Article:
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Cancer Epidemiol Biomarkers Prev. 2010 Sep;19(9):2220-8. doi: 10.1158/1055-9965.EPI-10-0464. Epub 2010 Aug 17.

Postdiagnosis diet quality is inversely related to a biomarker of inflammation among breast cancer survivors.

Author information

  • 1Yale School of Public Health, Division of Chronic Disease Epidemiology, New Haven, Connecticut, USA. materess@mail.nih.gov

Abstract

BACKGROUND:

Inflammation and immune response have potential prognostic implications for breast cancer survivors. We examined how postdiagnosis diet quality is cross-sectionally related to biomarkers of inflammation and adipose-derived hormones among breast cancer survivors and determined whether physical activity or body size modified any observed associations.

METHODS:

Participants included 746 women diagnosed with stage 0 to IIIA breast cancer. Thirty months after diagnosis, the women completed food frequency questionnaires. We scored diet quality with the Healthy Eating Index (HEI)-2005. Serum concentrations of C-reactive protein (CRP), serum amyloid A, leptin, and adiponectin were measured in fasting 30 mL blood samples. Log biomarker values were regressed on quartiles of HEI-2005 scores in multivariate models, and beta scores were exponentiated and expressed as geometric means within quartiles of HEI-2005 scores.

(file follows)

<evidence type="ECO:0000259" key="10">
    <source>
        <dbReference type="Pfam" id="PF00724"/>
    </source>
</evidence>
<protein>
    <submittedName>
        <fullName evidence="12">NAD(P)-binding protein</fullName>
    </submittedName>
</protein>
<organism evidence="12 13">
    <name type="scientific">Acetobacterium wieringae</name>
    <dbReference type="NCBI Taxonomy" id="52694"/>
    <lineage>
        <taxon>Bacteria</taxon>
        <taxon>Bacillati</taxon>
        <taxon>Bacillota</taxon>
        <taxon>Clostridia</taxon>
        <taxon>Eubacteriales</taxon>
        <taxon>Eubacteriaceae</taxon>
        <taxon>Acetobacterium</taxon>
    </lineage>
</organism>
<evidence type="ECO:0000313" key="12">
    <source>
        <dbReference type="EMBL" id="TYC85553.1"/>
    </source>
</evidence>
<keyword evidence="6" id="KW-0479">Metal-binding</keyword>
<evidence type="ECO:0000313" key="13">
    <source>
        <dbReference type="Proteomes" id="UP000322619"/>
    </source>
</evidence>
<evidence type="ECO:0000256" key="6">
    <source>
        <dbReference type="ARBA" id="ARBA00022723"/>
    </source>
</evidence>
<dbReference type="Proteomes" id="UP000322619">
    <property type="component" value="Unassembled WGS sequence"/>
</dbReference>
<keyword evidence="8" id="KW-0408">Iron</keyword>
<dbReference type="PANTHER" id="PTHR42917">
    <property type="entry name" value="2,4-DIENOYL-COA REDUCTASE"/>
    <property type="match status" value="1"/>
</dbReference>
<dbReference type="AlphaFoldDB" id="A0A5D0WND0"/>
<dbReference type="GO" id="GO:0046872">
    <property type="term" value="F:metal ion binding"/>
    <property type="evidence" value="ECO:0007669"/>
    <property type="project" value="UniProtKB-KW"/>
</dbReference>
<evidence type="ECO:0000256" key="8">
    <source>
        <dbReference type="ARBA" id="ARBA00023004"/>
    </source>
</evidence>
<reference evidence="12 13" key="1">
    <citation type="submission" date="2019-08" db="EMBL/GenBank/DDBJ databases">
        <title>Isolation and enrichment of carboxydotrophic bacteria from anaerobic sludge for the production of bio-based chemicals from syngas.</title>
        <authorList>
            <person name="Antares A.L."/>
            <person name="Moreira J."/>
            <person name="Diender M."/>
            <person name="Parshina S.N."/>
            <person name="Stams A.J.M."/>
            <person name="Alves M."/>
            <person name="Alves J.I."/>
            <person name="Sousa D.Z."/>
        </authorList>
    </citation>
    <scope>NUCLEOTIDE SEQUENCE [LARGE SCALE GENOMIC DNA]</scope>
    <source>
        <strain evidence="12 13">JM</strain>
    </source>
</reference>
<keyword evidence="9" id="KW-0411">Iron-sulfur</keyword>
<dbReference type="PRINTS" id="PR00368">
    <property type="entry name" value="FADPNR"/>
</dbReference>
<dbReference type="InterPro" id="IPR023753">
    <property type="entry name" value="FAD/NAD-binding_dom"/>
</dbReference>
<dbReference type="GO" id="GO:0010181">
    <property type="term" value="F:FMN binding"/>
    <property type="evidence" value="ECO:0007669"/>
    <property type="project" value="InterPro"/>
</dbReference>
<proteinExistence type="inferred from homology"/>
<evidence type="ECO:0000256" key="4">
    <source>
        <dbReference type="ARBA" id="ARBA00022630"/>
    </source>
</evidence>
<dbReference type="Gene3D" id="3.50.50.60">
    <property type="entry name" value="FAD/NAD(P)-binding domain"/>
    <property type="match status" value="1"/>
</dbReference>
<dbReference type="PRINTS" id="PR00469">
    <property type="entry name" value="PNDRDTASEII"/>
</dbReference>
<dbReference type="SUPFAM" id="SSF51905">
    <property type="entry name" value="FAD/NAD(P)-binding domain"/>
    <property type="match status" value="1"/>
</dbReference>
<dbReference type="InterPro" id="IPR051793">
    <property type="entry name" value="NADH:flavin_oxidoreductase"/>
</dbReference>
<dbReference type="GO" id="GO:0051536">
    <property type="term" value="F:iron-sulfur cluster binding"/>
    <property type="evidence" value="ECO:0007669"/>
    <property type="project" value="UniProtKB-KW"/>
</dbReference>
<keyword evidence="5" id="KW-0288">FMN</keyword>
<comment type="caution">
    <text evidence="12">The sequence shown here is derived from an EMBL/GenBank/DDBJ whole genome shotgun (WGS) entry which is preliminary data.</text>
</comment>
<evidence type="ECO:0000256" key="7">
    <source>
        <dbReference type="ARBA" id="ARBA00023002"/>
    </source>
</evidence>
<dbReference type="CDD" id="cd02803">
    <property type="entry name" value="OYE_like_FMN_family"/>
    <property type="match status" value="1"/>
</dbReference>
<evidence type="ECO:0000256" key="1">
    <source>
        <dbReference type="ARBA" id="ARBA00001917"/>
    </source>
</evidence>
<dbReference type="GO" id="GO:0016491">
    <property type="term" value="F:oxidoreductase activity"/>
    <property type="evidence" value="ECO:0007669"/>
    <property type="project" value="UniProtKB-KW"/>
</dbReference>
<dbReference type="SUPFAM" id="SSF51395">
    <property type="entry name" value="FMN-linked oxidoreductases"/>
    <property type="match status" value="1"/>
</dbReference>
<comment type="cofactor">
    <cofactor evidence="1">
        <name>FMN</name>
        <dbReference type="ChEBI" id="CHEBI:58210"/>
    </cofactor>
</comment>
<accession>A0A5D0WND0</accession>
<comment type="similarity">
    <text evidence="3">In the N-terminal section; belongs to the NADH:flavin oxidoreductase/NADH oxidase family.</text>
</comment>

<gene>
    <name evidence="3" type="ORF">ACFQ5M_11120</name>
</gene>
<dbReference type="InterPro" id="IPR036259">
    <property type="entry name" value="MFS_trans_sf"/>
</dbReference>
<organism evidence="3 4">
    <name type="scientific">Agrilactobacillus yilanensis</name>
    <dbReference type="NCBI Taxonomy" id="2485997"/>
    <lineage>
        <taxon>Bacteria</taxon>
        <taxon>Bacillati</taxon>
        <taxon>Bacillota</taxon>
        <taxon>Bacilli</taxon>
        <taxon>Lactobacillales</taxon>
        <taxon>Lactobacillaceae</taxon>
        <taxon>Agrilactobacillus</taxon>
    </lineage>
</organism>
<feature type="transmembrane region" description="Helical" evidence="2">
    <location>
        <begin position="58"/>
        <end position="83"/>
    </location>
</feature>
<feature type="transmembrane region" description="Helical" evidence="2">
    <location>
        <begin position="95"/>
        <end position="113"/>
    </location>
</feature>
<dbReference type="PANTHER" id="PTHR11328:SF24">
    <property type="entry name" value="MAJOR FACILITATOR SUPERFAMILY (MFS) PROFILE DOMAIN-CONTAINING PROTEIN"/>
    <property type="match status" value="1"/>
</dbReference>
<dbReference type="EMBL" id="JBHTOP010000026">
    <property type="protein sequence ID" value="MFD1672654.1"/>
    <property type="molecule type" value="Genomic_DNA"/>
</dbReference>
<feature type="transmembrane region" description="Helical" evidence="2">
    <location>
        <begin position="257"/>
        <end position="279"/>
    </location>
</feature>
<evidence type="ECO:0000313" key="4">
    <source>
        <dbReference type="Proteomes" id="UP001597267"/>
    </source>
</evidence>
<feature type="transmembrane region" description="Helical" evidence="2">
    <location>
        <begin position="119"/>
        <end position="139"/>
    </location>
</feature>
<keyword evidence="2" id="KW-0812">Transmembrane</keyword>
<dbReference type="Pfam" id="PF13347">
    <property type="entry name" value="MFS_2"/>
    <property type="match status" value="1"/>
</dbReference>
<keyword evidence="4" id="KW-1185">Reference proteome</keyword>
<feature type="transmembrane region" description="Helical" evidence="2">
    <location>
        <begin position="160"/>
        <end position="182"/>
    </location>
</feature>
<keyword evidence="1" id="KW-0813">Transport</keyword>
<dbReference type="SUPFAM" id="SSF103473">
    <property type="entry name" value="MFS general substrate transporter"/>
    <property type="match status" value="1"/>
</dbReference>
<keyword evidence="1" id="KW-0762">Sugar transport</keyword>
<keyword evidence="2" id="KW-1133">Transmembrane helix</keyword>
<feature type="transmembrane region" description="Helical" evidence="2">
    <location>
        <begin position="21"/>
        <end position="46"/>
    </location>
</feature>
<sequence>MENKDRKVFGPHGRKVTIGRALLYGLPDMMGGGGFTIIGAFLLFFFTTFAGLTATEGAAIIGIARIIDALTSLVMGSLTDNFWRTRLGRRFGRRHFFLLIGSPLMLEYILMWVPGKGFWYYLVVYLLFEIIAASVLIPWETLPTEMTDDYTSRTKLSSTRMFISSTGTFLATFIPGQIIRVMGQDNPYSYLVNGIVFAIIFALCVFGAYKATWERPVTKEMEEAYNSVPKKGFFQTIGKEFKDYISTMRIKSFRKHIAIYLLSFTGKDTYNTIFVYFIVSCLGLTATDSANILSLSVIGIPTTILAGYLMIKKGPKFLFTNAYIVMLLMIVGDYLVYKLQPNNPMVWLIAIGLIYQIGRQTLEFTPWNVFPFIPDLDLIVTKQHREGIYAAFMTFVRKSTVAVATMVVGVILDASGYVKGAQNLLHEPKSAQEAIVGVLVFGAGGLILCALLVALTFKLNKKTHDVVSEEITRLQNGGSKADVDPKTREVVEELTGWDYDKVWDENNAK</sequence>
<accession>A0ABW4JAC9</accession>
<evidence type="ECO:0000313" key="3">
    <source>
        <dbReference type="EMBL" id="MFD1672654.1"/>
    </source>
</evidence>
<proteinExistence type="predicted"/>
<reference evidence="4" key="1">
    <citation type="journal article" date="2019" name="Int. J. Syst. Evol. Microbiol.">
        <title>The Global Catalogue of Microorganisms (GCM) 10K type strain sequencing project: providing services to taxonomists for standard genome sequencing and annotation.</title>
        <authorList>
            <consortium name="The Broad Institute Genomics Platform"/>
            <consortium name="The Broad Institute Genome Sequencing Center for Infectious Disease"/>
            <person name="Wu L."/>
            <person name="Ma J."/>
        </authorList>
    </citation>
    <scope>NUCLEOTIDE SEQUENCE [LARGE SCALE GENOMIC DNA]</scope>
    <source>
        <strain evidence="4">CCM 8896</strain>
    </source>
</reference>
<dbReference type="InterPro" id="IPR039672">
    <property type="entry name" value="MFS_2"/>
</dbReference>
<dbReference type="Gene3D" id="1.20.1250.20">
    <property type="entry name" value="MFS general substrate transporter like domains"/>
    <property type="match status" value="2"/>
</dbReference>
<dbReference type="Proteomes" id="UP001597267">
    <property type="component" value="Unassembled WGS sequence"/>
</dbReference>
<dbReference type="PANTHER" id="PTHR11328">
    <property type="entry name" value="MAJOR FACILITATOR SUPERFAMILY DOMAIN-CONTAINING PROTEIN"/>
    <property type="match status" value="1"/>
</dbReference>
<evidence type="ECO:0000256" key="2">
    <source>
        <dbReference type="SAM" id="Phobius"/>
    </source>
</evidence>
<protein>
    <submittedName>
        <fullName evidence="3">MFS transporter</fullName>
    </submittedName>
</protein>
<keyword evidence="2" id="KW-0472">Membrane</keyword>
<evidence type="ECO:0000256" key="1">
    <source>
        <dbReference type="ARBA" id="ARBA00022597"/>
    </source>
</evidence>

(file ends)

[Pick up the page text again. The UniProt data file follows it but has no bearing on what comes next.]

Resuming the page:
RESULTS:

Women with better versus poor quality postdiagnosis diets, as defined by higher HEI-2005 scores (Q4 versus Q1), had lower concentrations of CRP (1.6 mg/L versus 2.5 mg/L), but no significant difference in concentrations of serum amyloid A, leptin, or adiponectin. Among women not engaging in recreational physical activity after diagnosis, better diet quality was associated with lower CRP concentrations (2.5 mg/L versus 5.0 mg/L), but no association was observed among women engaging in any recreational physical activity (1.4 mg/L versus 1.6 mg/L; P heterogeneity = 0.03).

CONCLUSIONS:

Among breast cancer survivors, a better-quality diet seems to be associated with lower levels of chronic inflammation.

IMPACT:

Lower levels of chronic inflammation have been associated with improved survival after breast cancer.

(c) 2010 AACR.

PMID:
20716617
[PubMed - indexed for MEDLINE]
PMCID:
PMC3077799
Free PMC Article
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